14. Robert,

    I think the VC’s comments on Zooomr are interesting. I’m interested in Zooomr and Smugmug’s experiments with photographer-dictated pricing allowing non-pro photographers to get into stock without going as low as istockphoto and its brethren.

    I’m a fan of Dan Heller’s blog (http://danheller.blogspot.com/), where he has been putting forth some great analysis and predictions about the future of the photography business–predicting the commoditization of photos. I’d be interested in what your thoughts are on this…and if you could get him on the show or a photowalk, that would be sweet.

  15. As I was reading this, I thought of a “ad-sense-like” search function, that if someone does a search on a page, you could potentially show thumbnails of comics that relate to that term. eg. Someone is searching a blog or whatever about the term “global warming”, and in the comic-sense box, would show a few thumbnails of artist-submitted comics that have been tagged appropriately. Maybe the text inside the comic is also searchable? Then, if the user clicks on the comic to view it, and ends up buying a comic, there is a revenue stream paid back to the original site referrer.

    Sorry if it doesn’t make sense, the idea just came to me, so I typed it as fast as I could without vetting it.

    Leddo

  16. As I was reading this, I thought of a “ad-sense-like” search function, that if someone does a search on a page, you could potentially show thumbnails of comics that relate to that term. eg. Someone is searching a blog or whatever about the term “global warming”, and in the comic-sense box, would show a few thumbnails of artist-submitted comics that have been tagged appropriately. Maybe the text inside the comic is also searchable? Then, if the user clicks on the comic to view it, and ends up buying a comic, there is a revenue stream paid back to the original site referrer.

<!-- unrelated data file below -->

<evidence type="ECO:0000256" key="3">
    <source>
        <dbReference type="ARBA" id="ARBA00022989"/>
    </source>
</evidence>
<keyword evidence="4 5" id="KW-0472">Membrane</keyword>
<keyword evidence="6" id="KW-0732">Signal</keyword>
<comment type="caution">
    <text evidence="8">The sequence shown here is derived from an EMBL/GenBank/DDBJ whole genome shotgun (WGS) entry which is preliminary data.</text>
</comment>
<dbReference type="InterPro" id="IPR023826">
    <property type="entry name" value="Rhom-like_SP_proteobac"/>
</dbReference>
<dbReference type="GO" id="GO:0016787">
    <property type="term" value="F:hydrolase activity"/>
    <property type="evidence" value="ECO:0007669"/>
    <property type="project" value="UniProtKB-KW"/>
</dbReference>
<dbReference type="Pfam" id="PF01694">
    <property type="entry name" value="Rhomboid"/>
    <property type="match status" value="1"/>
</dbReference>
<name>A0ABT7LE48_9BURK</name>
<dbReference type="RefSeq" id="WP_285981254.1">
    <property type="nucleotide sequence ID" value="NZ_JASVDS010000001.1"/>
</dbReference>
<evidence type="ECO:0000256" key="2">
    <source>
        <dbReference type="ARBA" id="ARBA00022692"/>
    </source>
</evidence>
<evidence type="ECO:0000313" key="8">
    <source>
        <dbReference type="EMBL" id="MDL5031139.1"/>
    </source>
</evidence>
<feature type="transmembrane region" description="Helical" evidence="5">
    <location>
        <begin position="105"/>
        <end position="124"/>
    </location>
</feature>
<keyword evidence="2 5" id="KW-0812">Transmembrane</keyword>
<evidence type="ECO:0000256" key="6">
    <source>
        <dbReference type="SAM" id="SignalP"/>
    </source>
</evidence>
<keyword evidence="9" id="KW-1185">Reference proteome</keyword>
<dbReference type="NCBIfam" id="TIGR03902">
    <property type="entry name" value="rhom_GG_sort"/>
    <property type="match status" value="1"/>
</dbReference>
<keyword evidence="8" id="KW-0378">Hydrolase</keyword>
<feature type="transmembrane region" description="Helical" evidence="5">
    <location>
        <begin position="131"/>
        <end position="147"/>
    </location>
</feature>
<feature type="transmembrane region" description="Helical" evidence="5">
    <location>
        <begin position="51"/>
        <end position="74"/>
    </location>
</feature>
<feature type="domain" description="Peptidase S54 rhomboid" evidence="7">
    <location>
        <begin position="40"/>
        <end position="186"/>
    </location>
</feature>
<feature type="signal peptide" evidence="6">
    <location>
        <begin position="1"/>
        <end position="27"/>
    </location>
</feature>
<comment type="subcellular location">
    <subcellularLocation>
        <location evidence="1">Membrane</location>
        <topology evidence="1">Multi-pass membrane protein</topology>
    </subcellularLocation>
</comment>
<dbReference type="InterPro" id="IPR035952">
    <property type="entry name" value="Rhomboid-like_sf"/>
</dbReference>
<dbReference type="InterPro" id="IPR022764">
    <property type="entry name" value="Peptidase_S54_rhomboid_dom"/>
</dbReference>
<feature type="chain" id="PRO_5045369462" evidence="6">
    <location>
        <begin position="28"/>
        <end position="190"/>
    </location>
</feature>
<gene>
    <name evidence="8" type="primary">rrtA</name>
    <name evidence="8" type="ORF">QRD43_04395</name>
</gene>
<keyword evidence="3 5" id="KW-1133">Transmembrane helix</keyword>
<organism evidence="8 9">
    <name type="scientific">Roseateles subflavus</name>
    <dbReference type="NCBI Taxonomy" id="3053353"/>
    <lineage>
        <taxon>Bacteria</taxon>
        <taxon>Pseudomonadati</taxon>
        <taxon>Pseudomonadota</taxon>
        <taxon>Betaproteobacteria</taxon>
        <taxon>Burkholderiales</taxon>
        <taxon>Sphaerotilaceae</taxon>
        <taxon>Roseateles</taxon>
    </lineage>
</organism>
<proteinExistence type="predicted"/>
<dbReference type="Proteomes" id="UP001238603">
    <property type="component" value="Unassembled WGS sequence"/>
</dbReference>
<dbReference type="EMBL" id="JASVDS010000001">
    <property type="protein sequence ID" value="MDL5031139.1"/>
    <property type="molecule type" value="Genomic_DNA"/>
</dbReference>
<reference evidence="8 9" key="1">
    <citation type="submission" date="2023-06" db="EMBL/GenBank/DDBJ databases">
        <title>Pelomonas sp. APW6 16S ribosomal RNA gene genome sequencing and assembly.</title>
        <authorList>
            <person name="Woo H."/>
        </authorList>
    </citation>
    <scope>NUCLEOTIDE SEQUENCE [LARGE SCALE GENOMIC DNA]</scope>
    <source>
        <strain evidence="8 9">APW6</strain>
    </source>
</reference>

Sorry if it doesn’t make sense, the idea just came to me, so I typed it as fast as I could without vetting it.

    Leddo

  17. actually they got their own ads agency called projectwonderful.com, very cheap ads based on auction — mostly for cartoonist. I don’t know if it works though

  18. actually they got their own ads agency called projectwonderful.com, very cheap ads based on auction — mostly for cartoonist. I don’t know if it works though

  19. Thanks, Robert. And thanks for all the suggestions, Guys.

    The first thing I need to do is find out why Live Writer won’t let me post my cartoons on my own blog without them looking like crap. Hmmmm….

    I believe my 2.0 website, which is almost complete, could certainly get 10 million users in 3 years. The problem is that there is a Catch 22. To get that great number of users, we need topnotch cartoonists to participate. But with an advertising model only, we would need millions of users before there was enough revenue to sustain them. And most cartoonists won’t support a pure advertising model, anyway.

    People want everything for free on the web. Let the advertisers pay for it. But there’s not an infinite number of advertisers, and when you’re in bed with the advertising industry, then they have a say in what you talk about. Ask any working newspaper or magazine cartoonist how many cartoons they have had rejected because of editors’ fear of offending advertisers.

    It seems to me that reasonable people should be willing, even eager, to financially support independent media, the embodiment of free speech. That means independent of undue advertiser influence, as well as government influence.

    Professional cartoonists get hundreds of dollars for one cartoon. All these editorial cartoonists who are getting laid off have families and mortgages. They don’t have time to put months or years into starting over from scratch. So they are simply moving to something else.

    So what? So it hurts our democracy to not have cartoonists who are hitting at things that need to be struck down.